The Left Brain vs. the Right Brain

Neuronal wiring in the LH tends to be linear, sequential, and orderly. Once stimulated, neuronal activation follows a well-worn path that supports replicable routines and practiced algorithms. The LH excels in the performance of practiced skills. It is wired for control, which makes it uncomfortable with anything unpredictable, unique, and individual—like human nature and the natural world. The LH prefers machines and stable, non-changing concepts, and symbols. It trusts tools of its own invention and is suspicious of organic growth. Rather than bear the anxiety of the unknown, the LH constructs plausible fantasies that it embraces wholeheartedly.

The RH offers us direct experience of life; the LH offers us a virtual representation of life. If the RH is a craftsman’s studio, the LH is an assembly line run by robots.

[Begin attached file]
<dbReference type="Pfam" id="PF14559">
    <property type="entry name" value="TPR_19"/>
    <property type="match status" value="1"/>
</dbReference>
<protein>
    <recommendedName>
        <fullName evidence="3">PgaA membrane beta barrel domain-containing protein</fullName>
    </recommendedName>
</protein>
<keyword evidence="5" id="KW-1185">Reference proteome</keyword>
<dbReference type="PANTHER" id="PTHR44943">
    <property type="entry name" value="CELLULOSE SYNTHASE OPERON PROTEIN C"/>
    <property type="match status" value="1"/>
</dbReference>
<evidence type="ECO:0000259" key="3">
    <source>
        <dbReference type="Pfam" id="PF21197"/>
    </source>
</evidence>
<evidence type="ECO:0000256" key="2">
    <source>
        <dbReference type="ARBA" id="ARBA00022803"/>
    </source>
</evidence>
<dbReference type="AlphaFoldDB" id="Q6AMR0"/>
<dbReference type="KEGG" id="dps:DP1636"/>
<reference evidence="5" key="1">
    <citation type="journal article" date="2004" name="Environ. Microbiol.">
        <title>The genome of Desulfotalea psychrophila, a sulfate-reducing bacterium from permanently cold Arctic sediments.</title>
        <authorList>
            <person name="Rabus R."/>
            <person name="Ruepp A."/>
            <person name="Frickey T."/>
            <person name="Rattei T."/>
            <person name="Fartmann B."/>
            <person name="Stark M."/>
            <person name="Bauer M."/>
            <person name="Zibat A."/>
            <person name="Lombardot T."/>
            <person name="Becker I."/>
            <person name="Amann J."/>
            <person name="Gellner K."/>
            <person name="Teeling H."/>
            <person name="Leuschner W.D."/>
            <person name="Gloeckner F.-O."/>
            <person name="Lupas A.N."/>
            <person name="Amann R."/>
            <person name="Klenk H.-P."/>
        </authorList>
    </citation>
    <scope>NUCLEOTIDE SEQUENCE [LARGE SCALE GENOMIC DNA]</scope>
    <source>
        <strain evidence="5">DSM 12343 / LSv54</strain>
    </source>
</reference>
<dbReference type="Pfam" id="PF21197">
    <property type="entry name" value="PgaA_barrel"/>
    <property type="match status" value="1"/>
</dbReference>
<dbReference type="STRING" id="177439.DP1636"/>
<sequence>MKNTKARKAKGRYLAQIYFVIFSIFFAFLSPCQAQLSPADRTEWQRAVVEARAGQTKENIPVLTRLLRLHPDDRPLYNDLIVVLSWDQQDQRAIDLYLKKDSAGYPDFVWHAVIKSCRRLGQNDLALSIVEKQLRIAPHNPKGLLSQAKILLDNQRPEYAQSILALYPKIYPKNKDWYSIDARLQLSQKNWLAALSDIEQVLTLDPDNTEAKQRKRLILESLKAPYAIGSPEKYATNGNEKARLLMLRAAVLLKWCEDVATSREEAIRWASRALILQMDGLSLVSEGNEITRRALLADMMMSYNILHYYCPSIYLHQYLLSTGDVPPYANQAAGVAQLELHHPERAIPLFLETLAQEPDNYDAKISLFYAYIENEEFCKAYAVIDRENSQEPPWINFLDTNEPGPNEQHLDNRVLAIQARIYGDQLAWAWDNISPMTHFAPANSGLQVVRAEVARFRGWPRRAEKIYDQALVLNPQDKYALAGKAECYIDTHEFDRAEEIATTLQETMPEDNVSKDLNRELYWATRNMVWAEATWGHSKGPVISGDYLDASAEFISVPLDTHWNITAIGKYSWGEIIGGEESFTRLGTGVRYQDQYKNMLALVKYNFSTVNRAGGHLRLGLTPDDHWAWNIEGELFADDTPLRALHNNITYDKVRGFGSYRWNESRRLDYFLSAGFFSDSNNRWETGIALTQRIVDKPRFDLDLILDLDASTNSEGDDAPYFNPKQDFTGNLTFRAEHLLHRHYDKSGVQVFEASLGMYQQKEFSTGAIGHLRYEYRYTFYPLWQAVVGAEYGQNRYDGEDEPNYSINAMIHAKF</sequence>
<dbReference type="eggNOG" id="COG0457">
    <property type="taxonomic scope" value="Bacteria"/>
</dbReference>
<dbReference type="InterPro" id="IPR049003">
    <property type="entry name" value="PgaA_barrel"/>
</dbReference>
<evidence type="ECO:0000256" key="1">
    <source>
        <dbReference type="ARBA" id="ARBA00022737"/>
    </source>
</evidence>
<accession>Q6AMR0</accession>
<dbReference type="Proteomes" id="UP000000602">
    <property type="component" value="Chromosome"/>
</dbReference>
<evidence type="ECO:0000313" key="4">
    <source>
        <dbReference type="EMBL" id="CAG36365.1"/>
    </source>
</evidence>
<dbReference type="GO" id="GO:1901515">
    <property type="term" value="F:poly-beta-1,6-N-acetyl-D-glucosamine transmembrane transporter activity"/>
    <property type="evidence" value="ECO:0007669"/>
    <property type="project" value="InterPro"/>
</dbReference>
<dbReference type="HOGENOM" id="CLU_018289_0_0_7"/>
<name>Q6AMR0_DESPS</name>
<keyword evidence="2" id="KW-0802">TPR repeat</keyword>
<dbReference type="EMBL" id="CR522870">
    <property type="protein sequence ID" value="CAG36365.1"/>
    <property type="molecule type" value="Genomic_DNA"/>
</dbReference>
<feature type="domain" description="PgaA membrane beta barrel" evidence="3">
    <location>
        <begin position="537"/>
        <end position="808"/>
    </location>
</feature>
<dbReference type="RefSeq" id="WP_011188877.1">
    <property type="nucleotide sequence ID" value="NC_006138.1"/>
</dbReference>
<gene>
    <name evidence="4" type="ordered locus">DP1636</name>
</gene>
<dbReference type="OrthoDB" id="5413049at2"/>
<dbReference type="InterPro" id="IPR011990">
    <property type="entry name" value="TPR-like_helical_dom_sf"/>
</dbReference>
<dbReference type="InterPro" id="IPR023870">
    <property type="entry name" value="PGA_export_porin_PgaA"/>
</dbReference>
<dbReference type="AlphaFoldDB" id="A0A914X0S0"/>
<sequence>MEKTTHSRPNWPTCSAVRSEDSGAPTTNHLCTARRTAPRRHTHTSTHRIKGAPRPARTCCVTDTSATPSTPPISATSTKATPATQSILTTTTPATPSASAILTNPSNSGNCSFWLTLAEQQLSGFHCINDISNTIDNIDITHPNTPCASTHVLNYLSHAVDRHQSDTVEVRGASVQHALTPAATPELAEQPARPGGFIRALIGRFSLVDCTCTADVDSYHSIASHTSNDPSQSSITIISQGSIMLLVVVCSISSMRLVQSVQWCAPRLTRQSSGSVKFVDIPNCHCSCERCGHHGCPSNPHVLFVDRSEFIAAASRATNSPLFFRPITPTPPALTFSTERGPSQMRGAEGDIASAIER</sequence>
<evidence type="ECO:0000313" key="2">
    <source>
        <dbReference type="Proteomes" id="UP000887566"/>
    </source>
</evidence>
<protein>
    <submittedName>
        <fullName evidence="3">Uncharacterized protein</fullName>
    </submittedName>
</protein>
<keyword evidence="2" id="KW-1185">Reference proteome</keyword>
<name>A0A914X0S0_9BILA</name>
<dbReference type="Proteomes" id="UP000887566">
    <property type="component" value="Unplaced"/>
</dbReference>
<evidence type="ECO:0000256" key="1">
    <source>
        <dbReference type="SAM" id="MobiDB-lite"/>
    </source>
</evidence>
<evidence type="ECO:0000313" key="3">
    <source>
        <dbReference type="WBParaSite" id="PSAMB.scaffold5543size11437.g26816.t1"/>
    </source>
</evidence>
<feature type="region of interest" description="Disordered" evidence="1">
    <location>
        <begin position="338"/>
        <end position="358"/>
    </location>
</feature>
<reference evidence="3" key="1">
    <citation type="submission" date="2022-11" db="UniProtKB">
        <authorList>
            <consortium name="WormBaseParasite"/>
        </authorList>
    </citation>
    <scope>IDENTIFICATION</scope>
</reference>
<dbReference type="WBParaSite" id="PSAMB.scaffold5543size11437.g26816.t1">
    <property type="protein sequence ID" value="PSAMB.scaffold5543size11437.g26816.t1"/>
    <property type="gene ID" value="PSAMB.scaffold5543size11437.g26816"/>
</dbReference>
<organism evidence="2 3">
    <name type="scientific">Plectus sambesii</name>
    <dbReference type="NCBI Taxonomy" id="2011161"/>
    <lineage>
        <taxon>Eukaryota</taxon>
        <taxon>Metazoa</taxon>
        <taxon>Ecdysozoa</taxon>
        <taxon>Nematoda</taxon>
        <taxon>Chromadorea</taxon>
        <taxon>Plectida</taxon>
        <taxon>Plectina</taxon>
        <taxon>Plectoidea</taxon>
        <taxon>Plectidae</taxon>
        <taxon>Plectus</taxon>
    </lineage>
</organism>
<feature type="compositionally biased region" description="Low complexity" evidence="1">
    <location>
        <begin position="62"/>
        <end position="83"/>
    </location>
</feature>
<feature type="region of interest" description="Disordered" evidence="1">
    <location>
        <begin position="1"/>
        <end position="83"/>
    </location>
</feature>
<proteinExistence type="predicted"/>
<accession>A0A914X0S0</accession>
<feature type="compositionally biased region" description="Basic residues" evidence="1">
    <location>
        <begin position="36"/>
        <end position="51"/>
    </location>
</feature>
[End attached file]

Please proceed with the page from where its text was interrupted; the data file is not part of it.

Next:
As individuals, we can seek to rebalance our minds by emphasizing RH perspectives, while diminishing LH modes of thought. I’ve come to realize that practices like meditation, mindfulness, yoga, and physical exercise perform this rebalancing act. In their own ways, each of these practices helps us to quiet the artificial chatter generated by our LH and reinforce our connections to our living bodies as they interact with the natural RH world.

We must find peace and harmony within our own brains. With the power of a balanced mind, we can, perhaps, find ways to rebalance social inequities and learn to place as much value on natural life as we do on the engines of productivity, progress, and profit.

Michael C. Patterson, founder and CEO of MINDRAMP Consulting, writes extensively on the art and science of brain health and mental flourishing. He is an educator and consultant who previously managed AARP’s Staying Sharp brain health program and helped develop the field of creative aging.